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The Bohr - Heisenberg Conversation
A Little Perspective
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The conversation that took place in Copenhagen between the eminent Niels
Bohr and his one-time student, Werner Heisenberg, has been the subject of
much controversy and formed the basis for the popular Broadway play
"Copenhagen". What, precisely, motivated Heisenberg to make the trip
to Copenhagen? Was he attempting to communicate to Bohr that many of
the German physicists did not share Hitler's views and would work
"silently" to stonewall any development of an atomic explosive, OR, was he
attempting to ease Bohr's concerns and downplay Germany's active pursuit
of atomic energy, OR, as some assert, was he attempting to recruit Bohr to
the Nazi cause. At one time, Heisenberg was Bohr's star pupil but
Bohr became suspicious of Heisenberg when he heard that he had defended
Nazi Germany's invasion of Poland. Thus to many, the meeting between
the two must have been awkward to say the least.
The author Robert Jungk, in his book "Brighter Than a Thousand Suns" writes that Heisenberg, as well as many other German scientists, were caught between a rock and a hard place; that the fears of a German defeat were almost as bad a German victory. The true feelings of the German scientists are difficult to ascertain and only the surreptitious recordings of their conversations at Farm Hall (see below) shed any light, although unfavorable.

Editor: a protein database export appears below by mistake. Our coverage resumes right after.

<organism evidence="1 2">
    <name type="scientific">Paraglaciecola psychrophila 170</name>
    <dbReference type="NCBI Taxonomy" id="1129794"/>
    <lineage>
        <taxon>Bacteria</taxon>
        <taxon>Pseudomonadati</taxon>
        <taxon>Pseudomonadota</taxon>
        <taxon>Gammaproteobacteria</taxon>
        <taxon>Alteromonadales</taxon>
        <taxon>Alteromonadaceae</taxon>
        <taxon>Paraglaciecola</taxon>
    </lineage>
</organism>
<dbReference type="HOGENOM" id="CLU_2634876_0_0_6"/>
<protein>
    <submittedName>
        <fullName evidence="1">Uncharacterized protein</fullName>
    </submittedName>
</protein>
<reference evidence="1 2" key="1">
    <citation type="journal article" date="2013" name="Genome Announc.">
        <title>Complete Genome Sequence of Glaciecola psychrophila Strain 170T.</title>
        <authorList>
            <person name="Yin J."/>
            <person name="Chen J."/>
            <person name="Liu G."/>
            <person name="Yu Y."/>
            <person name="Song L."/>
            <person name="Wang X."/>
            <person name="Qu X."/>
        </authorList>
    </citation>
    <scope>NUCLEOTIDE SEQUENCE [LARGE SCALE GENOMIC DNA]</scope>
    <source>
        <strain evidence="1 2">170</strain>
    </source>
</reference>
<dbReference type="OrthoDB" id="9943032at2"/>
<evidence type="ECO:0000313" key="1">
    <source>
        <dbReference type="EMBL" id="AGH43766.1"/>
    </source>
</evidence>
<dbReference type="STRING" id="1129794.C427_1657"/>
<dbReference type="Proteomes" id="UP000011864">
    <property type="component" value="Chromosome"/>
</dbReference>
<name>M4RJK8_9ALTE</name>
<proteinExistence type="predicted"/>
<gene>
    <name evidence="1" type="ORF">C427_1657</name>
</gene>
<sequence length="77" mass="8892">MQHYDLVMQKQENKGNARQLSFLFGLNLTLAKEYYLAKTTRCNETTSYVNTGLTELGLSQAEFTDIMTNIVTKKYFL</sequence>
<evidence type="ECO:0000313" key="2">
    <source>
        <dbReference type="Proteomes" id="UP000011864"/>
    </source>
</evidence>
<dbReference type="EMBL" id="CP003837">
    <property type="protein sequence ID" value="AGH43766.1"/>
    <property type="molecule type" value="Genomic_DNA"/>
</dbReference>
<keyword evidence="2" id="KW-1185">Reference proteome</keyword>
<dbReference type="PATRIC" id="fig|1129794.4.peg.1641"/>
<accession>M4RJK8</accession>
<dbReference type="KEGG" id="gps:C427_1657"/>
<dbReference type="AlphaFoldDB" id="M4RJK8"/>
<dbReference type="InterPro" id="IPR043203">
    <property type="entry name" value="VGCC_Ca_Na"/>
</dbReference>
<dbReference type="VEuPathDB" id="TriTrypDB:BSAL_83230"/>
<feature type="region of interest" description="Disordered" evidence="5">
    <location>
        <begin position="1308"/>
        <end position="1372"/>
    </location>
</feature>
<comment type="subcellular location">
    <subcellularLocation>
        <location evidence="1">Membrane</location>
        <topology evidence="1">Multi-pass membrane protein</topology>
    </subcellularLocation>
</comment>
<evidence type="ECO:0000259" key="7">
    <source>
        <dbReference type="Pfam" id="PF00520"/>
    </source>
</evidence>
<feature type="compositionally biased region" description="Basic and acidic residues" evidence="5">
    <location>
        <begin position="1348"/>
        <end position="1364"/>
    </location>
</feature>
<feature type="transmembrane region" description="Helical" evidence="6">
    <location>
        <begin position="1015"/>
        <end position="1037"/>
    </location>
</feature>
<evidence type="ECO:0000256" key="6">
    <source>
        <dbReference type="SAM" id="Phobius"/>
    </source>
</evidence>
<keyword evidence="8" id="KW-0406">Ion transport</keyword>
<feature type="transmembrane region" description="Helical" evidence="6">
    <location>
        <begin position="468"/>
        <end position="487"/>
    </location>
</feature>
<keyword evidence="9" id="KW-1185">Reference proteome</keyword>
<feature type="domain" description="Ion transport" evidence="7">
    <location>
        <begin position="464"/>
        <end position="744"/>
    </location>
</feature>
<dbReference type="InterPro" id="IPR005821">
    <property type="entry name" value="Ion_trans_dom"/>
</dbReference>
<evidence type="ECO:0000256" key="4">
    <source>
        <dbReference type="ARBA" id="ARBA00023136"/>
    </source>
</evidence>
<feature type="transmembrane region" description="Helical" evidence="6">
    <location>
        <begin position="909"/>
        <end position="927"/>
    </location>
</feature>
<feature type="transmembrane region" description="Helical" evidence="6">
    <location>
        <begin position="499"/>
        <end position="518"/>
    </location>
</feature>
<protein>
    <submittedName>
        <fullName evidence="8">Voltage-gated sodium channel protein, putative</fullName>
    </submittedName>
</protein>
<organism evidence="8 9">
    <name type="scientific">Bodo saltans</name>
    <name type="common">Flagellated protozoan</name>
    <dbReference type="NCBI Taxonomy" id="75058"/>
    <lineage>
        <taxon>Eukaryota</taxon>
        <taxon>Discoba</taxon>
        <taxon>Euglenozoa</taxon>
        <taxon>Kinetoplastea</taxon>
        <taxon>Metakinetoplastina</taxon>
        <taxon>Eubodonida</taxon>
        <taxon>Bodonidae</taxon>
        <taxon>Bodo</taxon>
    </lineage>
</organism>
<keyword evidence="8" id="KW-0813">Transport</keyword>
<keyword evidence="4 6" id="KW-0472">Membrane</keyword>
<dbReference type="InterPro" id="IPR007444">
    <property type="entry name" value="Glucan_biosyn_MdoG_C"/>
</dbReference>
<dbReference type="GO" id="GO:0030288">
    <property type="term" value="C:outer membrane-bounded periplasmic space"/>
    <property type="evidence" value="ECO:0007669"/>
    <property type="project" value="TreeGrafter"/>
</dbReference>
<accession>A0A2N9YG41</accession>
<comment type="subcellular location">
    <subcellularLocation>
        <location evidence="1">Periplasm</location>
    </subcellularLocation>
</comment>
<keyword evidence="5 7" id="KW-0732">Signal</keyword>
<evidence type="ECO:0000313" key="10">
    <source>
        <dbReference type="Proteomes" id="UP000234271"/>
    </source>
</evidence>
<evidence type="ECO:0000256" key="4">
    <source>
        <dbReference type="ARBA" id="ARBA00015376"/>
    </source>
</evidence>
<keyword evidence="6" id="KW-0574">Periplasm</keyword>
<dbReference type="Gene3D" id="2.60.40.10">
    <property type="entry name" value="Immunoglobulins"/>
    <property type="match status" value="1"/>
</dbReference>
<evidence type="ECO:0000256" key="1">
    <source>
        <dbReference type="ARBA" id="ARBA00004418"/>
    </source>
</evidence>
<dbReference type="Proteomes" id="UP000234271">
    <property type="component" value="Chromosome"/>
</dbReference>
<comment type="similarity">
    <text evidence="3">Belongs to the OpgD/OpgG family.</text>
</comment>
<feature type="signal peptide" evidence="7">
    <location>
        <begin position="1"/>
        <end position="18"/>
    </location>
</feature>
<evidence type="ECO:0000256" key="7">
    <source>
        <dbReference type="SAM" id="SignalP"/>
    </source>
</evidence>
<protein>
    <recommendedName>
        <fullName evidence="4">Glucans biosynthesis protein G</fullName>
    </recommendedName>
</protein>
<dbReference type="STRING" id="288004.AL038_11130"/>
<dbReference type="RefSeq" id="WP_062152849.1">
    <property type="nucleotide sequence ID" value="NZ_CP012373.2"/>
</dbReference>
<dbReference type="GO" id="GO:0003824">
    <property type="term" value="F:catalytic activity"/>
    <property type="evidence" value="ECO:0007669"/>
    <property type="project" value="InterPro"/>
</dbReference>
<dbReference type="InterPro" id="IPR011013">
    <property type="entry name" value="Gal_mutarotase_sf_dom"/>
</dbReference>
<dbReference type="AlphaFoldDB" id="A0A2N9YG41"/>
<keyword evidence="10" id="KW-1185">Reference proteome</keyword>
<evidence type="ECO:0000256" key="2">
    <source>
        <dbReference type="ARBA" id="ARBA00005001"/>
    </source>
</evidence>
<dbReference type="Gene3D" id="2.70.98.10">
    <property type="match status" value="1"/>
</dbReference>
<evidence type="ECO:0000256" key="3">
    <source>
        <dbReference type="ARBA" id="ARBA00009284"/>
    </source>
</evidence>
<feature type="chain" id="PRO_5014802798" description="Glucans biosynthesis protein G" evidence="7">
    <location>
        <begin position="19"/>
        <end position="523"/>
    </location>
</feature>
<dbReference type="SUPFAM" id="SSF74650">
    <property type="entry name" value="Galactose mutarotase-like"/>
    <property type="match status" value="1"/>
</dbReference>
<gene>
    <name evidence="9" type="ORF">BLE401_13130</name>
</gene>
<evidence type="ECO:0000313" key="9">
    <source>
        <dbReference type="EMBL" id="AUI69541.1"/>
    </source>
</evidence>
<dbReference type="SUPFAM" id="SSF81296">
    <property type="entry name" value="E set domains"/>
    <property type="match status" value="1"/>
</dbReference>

Unfortunately no formal record of the meeting exists and the situation lay dormant for many years until a letter written by Werner Heisenberg to the author Robert Jungk in late 1957 illustrated Heisenberg's recollection of the conversation. This "recollection" did not mesh with those of Bohr. Subsequently Bohr, after writing several drafts, sent a letter to Heisenberg giving a different interpretation to the meeting. Bohr's communications to Heisenberg have been unavailable until they were recently (2/6/02) made available by the Bohr Family.
I won't attempt to shed any additional light on the controversy since the documents presented here speak for themselves.
To add a "little more fuel to the fire", I have included information concerning the Farm Hall Secret Transcripts. In late 1944 and early 1945, ten German physicists were captured by the advancing Allies. After being interrogated by the Alsos group of the Manhattan Project, they were interned at Farm Hall, a country estate in England. Here they spent the remainder of the war under comparative luxury - except that every word they said was recorded and later analyzed. These secret recordings have been the subject of several books and paint a disturbing picture of the German scientific community during the war. They refute much of Heisenberg's later recollections.